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This may prove to be a stupid question, but I've scoured in internet and found nothing to that gives me a concrete answer.

I'm curious as to potential consequences of a file server being rebooted or crashing when users have files open. Now common sense would tell me that as long as they aren't being saved or written to as the reboot happens, corruption is unlikely. I have been forced to reboot my server a couple times when users had files open (in both read and read/write mode) but never heard of any complaints from users saying they had lost files or they had issues. I mean if a file server goes down and a file is open, that (theoretically) means that they won't be able to save to the network share until the machine comes back online, right?

My question is then, is it safe to reboot a server if files are open by end users?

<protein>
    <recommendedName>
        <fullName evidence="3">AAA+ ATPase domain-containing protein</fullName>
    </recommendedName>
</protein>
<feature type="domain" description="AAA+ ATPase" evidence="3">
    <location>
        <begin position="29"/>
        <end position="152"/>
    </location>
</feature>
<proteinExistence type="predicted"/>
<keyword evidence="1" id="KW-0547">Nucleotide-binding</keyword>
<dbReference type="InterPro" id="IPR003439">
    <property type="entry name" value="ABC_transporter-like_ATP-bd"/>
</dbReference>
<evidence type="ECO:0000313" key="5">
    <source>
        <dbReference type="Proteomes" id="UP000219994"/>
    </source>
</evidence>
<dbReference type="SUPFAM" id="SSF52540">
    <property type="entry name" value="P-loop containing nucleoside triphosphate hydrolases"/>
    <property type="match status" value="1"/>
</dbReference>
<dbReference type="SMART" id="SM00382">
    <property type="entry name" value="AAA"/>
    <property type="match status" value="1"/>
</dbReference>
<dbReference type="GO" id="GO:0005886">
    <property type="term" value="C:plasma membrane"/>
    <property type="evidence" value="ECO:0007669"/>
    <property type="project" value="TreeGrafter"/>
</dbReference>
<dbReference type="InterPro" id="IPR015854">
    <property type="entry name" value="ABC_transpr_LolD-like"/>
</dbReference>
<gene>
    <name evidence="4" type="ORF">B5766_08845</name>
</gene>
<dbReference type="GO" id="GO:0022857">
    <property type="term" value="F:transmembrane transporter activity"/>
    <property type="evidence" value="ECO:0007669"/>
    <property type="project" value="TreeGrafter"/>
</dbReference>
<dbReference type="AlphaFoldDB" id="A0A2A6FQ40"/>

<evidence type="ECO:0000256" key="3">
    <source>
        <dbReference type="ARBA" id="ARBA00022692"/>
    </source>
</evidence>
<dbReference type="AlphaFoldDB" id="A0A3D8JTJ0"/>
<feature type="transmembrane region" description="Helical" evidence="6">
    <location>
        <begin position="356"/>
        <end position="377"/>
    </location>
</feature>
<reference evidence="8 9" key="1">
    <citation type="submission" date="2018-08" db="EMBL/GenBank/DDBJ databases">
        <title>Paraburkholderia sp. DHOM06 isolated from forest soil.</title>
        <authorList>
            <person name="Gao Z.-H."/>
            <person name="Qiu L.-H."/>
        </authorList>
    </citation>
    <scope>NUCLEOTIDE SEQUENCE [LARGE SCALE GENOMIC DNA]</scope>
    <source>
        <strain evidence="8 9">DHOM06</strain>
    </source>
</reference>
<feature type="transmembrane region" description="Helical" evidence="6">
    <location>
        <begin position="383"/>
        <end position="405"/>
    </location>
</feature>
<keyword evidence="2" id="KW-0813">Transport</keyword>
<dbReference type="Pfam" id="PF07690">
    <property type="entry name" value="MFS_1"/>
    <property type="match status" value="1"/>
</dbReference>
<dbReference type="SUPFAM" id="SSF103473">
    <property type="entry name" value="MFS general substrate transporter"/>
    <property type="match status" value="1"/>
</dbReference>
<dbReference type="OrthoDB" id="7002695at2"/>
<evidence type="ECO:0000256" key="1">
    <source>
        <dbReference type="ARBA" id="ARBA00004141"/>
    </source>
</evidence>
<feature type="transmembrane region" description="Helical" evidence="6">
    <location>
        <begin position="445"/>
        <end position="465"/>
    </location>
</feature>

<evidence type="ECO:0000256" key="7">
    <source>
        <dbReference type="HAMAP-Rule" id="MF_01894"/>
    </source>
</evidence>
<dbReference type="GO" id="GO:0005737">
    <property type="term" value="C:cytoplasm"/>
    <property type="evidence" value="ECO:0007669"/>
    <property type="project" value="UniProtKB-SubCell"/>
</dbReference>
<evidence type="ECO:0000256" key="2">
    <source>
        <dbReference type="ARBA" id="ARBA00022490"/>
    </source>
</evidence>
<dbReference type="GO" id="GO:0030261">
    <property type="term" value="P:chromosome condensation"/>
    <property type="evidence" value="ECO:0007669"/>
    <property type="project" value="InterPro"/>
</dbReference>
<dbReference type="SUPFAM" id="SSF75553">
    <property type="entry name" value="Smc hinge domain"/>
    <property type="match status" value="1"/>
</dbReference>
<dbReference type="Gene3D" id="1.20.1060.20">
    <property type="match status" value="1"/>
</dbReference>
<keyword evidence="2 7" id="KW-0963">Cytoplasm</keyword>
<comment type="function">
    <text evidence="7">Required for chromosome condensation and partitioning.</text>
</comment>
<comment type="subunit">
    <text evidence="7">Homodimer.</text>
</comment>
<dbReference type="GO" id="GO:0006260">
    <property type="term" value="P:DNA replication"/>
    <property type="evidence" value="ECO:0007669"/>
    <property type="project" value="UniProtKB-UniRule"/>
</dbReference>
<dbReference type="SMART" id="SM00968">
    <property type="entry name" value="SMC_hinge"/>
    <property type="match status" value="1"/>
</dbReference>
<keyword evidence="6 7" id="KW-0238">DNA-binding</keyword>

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3 Answers

up vote 4 down vote accepted

Your common sense serves you well; although I always try to warn people prior to rebooting a server so they can save and close as long as there is no active I/O happening nothing will happen. This is of course also assuming you're shutting down and rebooting, and not just yanking the power cord (in which case you have cache flushing issues to worry about).

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Rebooting a server using the system tools will never corrupt the file system, but can corrupt the integrity of the date inside the files. E.g. if you have an application that uses 2 files and you have references in one file to data from the other file, and you reboot your server, you can break the reference if you reboot your server. Also, you can have a corrupted file if you are rebooting the server and a transaction to a file (an operation that takes the data from the file from a stable state to another stable state) did not complete.

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Swap files wont be closed (not really bad, just annoying), if the files are actively writing they could be corrupted.

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